Your Excellency will see by the journals that Congress has not yet agreed on a plan for opening the land office for the sale of Western territory. Much of our hope depends on the prudent management of that business; however as I have more than once mentioned the Western territory as a fund by which a great part of the National debt might be extinguished I shall try to explain my ideas on that subject. We are apt to estimate the value of Vacant land by considering what it sold for under the regal Government; without considering that the object of the Crown was to settle Colonies and not to raise money; that the property is now conveyed in fee simple but the Crown used to reserve a perpetual quit rent, and that the value of land increases in such proportion as the Government is more free. From the States which were formerly proprietary Governments where the soil belonged to a Subject who was attentive to the improvement of his estate, we may form some estimate of of the true value of Vacant Land. In Maryland the price of Land was £5 sterling per hundred acres with a reserved quit rent of 4/per Thousand. The amount was equal to 37 dollars & 3d. In

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Pennsylvania where the form of government was more free, with the advantage of having no Ecclesiastical establishment such as prevailed in Maryland, land was readily sold for a greater price. In the year 1769 the land office was opened for the sale of several millions of acres that had just been purchased of the Indians. The price was £5 sterling or £8.6.8. with a quit rent of 8-4 sterling or 13/-10½ Currency; but 13/-10½ per annum is the interest of £11, 10/-8, hence the purchase if the quit rent had been bought out would have been £19, 17 4½ or 53 Dollars lacking four pence per hundred acres. On those terms above three thousand tracts were sold in one day and more entries made in a fortnight than the whole of the Vacant lands. A Considerable part of the land referred to lay over the Mountains, Some of it on the Ohio and is exceeded in value by at least 50 millions of acres of ceded Land that is not controverted on tother side of the Ohio. Surely the present form of Government is more free than what formerly prevailed in Pennsylvania or any other Province and a silver Dollar was of more value either in Europe or America 15 years ago than it is at present, wherefore our lands ought to sell for much more than 53 Silver Dollars; but our Lands are to be sold for public securities not for Specie, and no man will say that money in the public funds is to be valued as money in the pocket. In Great Britain whose funds are among the best in Europe, a man could not in the last year get more than £65 in Cash for 100 pounds National Stock. In the United States, where the public funds have not acquired any system, national Stock is much lower. It is at 20 or 25 per Cent. Is it not certain that we may sell our lands at 100 dollars per Hundred acres without any difficulty? The money to be paid in public securities.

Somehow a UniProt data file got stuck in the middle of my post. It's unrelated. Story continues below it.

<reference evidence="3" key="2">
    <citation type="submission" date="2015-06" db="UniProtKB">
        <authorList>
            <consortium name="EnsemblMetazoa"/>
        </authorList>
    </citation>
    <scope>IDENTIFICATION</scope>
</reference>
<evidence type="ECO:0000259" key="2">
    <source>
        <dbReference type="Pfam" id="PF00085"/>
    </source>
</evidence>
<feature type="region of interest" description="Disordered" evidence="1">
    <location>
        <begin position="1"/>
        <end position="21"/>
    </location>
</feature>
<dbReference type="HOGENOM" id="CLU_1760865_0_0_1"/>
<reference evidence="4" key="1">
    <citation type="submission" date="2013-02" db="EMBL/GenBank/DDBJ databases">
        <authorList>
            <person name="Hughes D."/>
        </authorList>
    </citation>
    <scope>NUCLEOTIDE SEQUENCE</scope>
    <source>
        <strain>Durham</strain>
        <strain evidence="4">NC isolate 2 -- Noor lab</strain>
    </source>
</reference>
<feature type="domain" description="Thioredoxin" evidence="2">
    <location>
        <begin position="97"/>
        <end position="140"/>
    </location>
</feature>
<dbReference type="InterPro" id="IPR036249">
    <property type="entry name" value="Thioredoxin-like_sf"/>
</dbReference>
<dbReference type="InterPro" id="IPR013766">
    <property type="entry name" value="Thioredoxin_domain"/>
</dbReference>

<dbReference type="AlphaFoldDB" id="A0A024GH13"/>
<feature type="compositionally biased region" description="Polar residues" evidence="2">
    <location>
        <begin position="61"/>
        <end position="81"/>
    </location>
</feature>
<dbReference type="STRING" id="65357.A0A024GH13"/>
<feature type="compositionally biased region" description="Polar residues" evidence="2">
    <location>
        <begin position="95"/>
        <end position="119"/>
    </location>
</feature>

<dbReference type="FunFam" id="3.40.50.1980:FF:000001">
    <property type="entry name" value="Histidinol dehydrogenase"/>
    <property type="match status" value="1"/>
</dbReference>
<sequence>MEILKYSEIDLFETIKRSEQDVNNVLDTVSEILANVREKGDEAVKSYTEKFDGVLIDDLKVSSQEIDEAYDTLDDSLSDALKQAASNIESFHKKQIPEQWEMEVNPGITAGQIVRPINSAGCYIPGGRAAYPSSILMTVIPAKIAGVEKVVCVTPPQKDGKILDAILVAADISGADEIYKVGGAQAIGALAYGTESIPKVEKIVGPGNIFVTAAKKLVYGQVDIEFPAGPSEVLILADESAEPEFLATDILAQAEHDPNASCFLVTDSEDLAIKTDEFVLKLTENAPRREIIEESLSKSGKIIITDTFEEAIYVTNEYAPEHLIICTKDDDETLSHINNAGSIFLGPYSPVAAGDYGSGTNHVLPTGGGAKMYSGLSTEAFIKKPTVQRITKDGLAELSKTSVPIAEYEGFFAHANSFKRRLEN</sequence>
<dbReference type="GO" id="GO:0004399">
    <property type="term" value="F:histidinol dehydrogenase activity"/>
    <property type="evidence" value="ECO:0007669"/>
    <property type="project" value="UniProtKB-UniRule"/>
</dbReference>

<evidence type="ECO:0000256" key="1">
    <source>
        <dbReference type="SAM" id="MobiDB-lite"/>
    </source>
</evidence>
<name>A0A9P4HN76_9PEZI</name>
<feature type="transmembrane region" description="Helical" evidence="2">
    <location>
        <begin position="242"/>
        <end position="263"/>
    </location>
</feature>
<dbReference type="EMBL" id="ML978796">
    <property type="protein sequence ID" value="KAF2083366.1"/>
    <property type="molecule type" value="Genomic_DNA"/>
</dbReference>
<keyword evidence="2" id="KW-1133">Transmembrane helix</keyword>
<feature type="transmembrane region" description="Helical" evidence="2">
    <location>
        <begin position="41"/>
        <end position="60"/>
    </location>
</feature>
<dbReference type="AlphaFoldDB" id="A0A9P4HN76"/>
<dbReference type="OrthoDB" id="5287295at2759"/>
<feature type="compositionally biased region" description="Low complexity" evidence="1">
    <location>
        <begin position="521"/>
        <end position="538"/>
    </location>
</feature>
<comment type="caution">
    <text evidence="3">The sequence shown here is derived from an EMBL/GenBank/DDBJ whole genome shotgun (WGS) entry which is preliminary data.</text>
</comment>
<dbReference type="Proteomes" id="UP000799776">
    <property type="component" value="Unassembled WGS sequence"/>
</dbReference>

Your Excellency may possibly wish to know the present Situation of the public Arms, especially as that Situation may chance to draw the attention of the State. There are from 30,000 to 40,000 stands of arms besides a large train of artillery, deposited in different places. At Springfield in Massachusetts, at West Point in New York and at Carlisle in Pennsylvania there are large magazines and arsenals which have been erected at the Expence of the United States. In those places a sufficient quantity of arms is deposited for the Northern and Middle States. The proportion of public arms which ought to be laid up in the Southern States is stored at a